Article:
These are what we call the 'YMMV items.' Things that some people find in this work. We call them 'your mileage might vary' because not everyone sees these things in the same way. This starts discussions in the trope lists, a thing we don't want. Please use the discussion page if you'd like to discuss any of these items.
YMMV: The Last of the Mohicans
Fair for Its Day: The book is highly controversial in the Native community for popularizing the concept of "noble savages" who were loyal to the English and Americans versus "ignoble savages" who weren't (in the book, Magua was a drunk). On the other hand, it did popularize the romantic notion of Indians as culturally superior and better adapted to the natural environment. The 1992 film skirts this by showing Indians on an equal footing with whites at a time when they were just fighting to keep their land. That and hiring Russell Means to play Chingachgook (he's well-known for activism on behalf of Native Americans) made the film much more well-received in the Native community.
Genius Bonus: Numerous small historical asides that go over the heads of most readers (and viewers).
Those who grew up studying Canadian history will likely recognize Montcalm as the French commander who lost Quebec to the British at the Plains of Abraham and died in the process.
Anti-Climax Boss: Magua gets a whole lot of build-up in terms of his fighting ability. In the final battle, the part he spends actually fighting lasts about ten seconds. However, this has more to do with just how badass Chingachgook is as opposed to Magua being weak, as Magua had previously curb-stompedUncas.
Award Snub: The film only received one Oscar nomination for Best Sound, which it won. It didn't even receive a nomination for its famous film score.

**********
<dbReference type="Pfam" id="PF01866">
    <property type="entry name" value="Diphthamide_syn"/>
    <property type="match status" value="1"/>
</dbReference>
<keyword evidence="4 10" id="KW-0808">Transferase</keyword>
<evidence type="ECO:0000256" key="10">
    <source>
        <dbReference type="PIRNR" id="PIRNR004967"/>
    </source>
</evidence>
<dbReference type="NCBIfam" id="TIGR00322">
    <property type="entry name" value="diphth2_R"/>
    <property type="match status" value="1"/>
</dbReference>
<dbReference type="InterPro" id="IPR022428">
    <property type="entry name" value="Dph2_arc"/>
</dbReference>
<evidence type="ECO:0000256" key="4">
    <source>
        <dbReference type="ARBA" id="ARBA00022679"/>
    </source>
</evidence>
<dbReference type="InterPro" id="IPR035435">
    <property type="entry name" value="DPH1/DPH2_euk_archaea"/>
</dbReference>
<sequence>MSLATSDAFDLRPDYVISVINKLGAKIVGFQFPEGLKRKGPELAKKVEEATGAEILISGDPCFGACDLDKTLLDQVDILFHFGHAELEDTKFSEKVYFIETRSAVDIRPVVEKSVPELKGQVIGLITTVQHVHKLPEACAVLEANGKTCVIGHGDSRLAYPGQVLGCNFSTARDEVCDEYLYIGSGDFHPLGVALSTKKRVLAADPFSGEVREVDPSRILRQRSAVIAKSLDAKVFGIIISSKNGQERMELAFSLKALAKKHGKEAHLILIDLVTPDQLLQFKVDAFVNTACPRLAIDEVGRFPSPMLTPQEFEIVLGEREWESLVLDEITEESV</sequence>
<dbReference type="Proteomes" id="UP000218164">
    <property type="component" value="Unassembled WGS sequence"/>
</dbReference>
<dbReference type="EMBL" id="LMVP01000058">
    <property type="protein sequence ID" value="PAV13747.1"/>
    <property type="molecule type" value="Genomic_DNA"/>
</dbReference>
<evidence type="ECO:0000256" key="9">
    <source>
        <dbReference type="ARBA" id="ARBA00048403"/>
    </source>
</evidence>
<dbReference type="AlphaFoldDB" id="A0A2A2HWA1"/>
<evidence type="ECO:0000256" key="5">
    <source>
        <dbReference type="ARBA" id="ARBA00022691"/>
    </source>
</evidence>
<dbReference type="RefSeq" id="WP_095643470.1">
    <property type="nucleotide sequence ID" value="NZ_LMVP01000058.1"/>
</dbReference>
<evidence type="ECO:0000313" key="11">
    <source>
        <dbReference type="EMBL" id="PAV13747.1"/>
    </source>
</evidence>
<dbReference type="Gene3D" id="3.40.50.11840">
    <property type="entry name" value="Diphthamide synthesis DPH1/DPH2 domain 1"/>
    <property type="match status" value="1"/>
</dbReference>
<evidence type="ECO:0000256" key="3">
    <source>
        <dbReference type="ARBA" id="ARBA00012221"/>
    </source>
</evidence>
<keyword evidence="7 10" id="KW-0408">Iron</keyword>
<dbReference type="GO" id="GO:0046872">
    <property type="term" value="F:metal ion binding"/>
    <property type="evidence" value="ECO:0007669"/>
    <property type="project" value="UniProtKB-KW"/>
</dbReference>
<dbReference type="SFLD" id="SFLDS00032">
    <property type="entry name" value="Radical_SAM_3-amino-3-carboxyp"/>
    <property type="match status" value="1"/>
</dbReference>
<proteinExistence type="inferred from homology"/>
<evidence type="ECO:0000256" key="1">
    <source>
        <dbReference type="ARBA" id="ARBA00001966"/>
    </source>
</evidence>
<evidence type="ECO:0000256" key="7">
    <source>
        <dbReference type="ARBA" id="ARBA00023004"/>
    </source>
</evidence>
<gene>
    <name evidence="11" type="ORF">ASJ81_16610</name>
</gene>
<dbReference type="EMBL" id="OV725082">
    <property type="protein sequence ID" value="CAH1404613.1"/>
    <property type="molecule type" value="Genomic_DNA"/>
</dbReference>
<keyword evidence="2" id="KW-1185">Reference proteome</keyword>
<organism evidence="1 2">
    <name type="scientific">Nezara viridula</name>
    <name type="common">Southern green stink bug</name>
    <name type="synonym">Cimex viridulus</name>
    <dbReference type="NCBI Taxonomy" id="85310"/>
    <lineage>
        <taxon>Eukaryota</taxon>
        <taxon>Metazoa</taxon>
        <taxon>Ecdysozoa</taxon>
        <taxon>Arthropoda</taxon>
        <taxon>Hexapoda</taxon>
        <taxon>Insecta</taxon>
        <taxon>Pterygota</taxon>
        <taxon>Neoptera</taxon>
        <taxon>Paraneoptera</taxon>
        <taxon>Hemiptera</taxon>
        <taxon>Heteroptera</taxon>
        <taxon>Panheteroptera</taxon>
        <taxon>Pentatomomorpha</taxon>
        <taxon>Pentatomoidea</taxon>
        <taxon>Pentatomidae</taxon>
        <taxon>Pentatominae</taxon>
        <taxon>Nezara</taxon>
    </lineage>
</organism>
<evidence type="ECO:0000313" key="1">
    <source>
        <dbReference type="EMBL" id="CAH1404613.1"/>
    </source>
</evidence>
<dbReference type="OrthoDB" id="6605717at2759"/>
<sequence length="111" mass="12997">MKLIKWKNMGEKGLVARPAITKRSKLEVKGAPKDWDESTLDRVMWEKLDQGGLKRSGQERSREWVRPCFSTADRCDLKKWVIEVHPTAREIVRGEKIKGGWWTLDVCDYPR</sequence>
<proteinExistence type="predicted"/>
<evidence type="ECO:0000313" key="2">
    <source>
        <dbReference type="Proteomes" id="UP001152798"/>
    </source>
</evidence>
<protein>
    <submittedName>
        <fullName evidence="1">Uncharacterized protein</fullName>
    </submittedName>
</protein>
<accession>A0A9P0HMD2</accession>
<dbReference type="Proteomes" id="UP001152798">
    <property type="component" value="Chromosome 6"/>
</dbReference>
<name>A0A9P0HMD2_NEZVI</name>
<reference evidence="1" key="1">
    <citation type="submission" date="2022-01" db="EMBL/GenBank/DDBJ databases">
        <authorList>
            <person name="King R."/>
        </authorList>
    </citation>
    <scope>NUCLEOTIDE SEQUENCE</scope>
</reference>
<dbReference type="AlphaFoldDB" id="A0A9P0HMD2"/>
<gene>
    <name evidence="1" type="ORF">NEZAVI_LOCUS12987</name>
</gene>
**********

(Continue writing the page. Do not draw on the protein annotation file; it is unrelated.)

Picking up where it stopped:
Covered Up: The main theme is derived from a piece called "The Gael", by Scottish musician Dougie Mac Lean.
Ensemble Dark Horse: Uncas, despite having almost no lines (and being the title character of the book, so this comes full circle).
Flanderization: Magua. He is actually a much more complex - and conflicted - character in the novel. Yes, he wants revenge on Colonel Munro for humiliating him. But his idea of "revenge" is to take Cora (the not-completely-white sister) as his mate and treat her as a slave.
Duncan is the foil and occasional designated villain. However he has no qualms about speaking freely to his superiors, fights admirably at every instance, handles his rejection from Cora with dignity (for the most part) and ultimately sacrifices himelf (in a horrible manner) for the the woman who rejected him and the man she chose.
The marvelously stuffy phrase "Without so much as a 'by your leave.'"
Misaimed Fandom: Possibly, Nathaniel/Hawkeye. Book-Hawkeye is not especially heroic: he more closely resembles a Sidekick, as he is middle-aged, has a high regard for his skin, and is not interested in either of the Munro sisters. Indeed, he has to be publicly shamed into repeatedly upping his offer for Cora's freedom - at first, he recoils at the idea of offering his life and just says he will go into winter quarters early; when this meets with scornful rejection, he offers to trade his rifle "Killdeer" for her; and only when that also fails does he agree to a full person-for-person exchange. But even this belated and reluctant offer is rejected, both by Magua and by Cora, who decides that she will not allow it.
Narm: "You call yourself a patriot? A LLLLOYAL subject of the crown?"